For my WIP, In the Shadow of Jezebel, my editor and I have talked, discussed, surmised, harrumphed, and shrugged about this question:
Is it appropriate for priests and Temple guards to call Yahweh’s High Priest, “my lord”?
But it’s a question that needs an answer, so I thought we’d include readers in the conversations!
LORD, Lord, and lord
(Unfortunately, my default font uses all caps for headings, so it’s hard to see the differentiation between LORD, Lord, and lord. It works in the paragraphs. 😀 )
My favorite Bible translation is The New International Version [1984; Grand Rapids, MI: Zondervan], but most English translations spell the title, “lord,” in three ways.
- LORD – specifies the Hebrew God’s self-revealed divine name, YHWH (Yahweh).
- Lord – is used for God’s Hebrew name Adonai or Adonay.
- lord – is the designation for a human authority figure.
Yahweh is clearly Yahweh
It’s easy to find Yahweh in Scripture, very obvious when our one-of-a-kind God is up to something big, in a clash with an enemy, or working on behalf of His chosen people!
“Obadiah was a devout believer in the LORD. While Jezebel was killing off the LORD’s prophets, Obadiah had taken a hundred prophets and hidden them in two caves, fifty in each, and had supplied them with food and water.” 1 Kings 18:3-4
“Lord” Is a Little Tricky
A term that may not have come into use until the postexilic (around 590± BCE) period, Adonai (or Adonay) became the Hebrew “go to” word used instead of the unspeakably holy name of YHWH.[i] We do, however, see the Old Testament author of Exodus use both names together:
“Moses returned to the LORD and said, ‘O Lord, why have you brought trouble upon this people? Is this why you sent me?’” Exodus 5:22
So When is “lord” Appropriate?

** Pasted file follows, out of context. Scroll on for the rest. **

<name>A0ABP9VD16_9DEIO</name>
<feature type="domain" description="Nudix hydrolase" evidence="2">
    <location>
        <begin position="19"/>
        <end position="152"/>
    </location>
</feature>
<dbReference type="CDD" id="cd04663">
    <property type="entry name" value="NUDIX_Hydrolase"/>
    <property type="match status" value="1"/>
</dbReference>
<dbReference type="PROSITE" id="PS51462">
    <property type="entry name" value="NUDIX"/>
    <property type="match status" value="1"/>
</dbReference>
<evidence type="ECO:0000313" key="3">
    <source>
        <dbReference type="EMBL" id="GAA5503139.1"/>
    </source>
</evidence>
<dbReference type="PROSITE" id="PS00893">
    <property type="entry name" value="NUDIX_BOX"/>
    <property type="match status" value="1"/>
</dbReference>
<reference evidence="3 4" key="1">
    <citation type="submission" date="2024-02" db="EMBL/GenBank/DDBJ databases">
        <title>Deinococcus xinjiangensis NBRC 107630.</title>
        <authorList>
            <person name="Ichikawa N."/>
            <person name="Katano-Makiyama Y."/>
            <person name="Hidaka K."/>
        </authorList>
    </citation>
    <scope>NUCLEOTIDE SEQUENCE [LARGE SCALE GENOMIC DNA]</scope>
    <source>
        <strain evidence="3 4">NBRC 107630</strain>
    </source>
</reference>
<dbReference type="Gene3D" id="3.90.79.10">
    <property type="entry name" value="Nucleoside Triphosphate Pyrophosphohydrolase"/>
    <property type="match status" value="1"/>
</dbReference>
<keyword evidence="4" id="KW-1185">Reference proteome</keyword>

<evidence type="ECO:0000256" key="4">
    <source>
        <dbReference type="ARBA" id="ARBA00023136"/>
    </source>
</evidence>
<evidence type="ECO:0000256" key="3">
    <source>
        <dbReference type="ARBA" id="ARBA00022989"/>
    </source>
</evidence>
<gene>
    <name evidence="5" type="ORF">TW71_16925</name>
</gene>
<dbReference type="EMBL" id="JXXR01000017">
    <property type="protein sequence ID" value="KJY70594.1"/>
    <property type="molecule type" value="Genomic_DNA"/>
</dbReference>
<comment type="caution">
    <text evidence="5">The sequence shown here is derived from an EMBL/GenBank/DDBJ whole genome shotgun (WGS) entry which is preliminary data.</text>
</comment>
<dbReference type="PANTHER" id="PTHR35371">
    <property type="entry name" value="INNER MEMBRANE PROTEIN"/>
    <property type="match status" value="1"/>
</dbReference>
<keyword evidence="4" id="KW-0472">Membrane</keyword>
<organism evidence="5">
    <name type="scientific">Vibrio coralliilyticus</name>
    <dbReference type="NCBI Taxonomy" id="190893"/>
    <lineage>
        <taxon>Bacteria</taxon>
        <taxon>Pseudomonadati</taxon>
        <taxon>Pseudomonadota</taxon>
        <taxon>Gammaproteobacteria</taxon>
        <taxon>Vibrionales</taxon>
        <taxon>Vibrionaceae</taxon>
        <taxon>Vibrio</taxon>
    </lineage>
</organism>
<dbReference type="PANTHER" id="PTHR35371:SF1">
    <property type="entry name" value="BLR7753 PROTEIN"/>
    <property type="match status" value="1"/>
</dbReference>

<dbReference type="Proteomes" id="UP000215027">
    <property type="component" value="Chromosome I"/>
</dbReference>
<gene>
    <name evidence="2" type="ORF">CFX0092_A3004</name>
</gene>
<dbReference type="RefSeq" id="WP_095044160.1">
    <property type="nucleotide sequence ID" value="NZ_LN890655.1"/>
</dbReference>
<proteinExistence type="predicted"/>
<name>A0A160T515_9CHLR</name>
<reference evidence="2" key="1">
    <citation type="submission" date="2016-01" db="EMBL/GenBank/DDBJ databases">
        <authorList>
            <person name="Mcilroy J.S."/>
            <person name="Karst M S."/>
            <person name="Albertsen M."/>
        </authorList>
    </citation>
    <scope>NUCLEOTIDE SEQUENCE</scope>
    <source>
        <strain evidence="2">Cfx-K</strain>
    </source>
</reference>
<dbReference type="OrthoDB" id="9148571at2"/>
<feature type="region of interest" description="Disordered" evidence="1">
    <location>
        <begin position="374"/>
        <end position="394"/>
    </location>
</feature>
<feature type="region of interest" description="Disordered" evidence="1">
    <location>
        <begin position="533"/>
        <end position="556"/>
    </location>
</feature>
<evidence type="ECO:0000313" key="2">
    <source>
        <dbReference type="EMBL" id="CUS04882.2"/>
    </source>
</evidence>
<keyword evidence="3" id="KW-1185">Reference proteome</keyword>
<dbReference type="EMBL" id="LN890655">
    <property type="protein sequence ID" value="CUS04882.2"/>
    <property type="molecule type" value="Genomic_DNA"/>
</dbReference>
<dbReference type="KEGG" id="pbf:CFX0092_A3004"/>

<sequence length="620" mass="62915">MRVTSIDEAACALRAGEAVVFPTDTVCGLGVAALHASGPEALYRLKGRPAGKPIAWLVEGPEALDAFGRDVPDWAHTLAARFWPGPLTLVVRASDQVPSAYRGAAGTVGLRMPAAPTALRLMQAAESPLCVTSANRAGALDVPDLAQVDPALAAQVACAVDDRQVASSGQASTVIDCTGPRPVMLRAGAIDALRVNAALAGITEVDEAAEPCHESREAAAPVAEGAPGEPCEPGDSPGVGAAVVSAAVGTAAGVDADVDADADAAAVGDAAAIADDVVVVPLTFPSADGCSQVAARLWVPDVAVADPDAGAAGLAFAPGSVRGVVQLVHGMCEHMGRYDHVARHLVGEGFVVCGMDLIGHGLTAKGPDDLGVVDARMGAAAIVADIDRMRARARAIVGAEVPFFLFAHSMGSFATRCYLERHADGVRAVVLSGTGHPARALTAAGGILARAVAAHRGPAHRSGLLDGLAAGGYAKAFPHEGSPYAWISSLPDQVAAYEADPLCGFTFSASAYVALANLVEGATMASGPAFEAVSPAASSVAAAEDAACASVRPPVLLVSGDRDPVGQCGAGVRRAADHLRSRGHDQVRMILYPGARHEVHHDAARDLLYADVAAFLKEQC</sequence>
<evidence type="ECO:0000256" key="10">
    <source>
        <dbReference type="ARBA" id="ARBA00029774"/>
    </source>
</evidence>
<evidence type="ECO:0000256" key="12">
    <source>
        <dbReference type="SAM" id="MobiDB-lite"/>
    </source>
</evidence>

In several resources, “lord” was used to address an owner, master, husband, or god (pagan)—anyone who possessed power or authority or to whom respect was due.
“Before he had finished praying, Rebekah came out with her jar on her shoulder…The servant hurried to meet her and said, ‘Please give me a little water from your jar.’ ‘Drink, my lord,’ she said.” Genesis 24:15,17,18
The soon-to-be king of Aram shows his respect for a Yahweh prophet:
“‘Why is my lord weeping?’ asked Hazael.
‘Because I know the harm you will do to the Israelites,’ [Elisha] answered.” 2 Kings 8:12
Abigail hears of David’s plan to massacre her foolish husband and household:
“When Abigail saw David, she quickly got off her donkey and bowed…and said: ‘My lord, let the blame be on me alone…May my lord pay no attention to that wicked man Nabal…But as for me, your servant, I did not see the men my master sent.” 1 Samuel 25:23-25
I love and respect my husband GREATLY, but it’ll be a cold day in…Miami…when I call my sweet husband lord or master. It’s a cultural thing, right? So, let’s talk about culture…
Our Christian Culture and the Title “Lord”
In both Old and New Testament times, “lord” was used to show respect to a superior—much like we use “sir” today. However, after the Resurrection, the term “Risen Lord” became more than just a term of respect. It was holy. Revered. Paul even attaches a three-fold significance to the phrase, “Jesus is Lord,” assuring eternal life if we accept it, cursing if we deny it, and undeniable proof upon our arrival in eternity (Rom. 10:9; 1 Cor. 12:3; Phil. 2:11).[ii]
Should We Call Jehoiada, “my lord”?
Here’s a sample section of In the Shadow of Jezebel:
“My lord?” A heavy hand fell on Jehoiada’s shoulder, startling him. The young guard stood behind him, eyes red-rimmed and swollen. “I offer my resignation. Again.” He inhaled deeply, looking to the ceiling, fighting back emotions that seemed to be drowning him. “I’m not worthy to serve Yahweh. I failed Him.”
- Does it work for the guard to call Jehoiada “my lord”?
- In this (and other) biblical novel(s), is the term “my lord” acceptable when referring to kings, high priests, governors, or other high-ranking officials? Why? Why not?
- If you DON’T like that title, do you have an alternative that you believe would work better?
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- In a biblical novel, should priests address their high priest as “my lord” or by another title?
- Offer your advice today on Mesu Andrews’ current WIP, In the Shadow of Jezebel.
- Find out what’s different about LORD, Lord, and lord in your Bible!
[i] Myers, A. C. (1987). The Eerdmans Bible dictionary. Grand Rapids, MI: Eerdmans.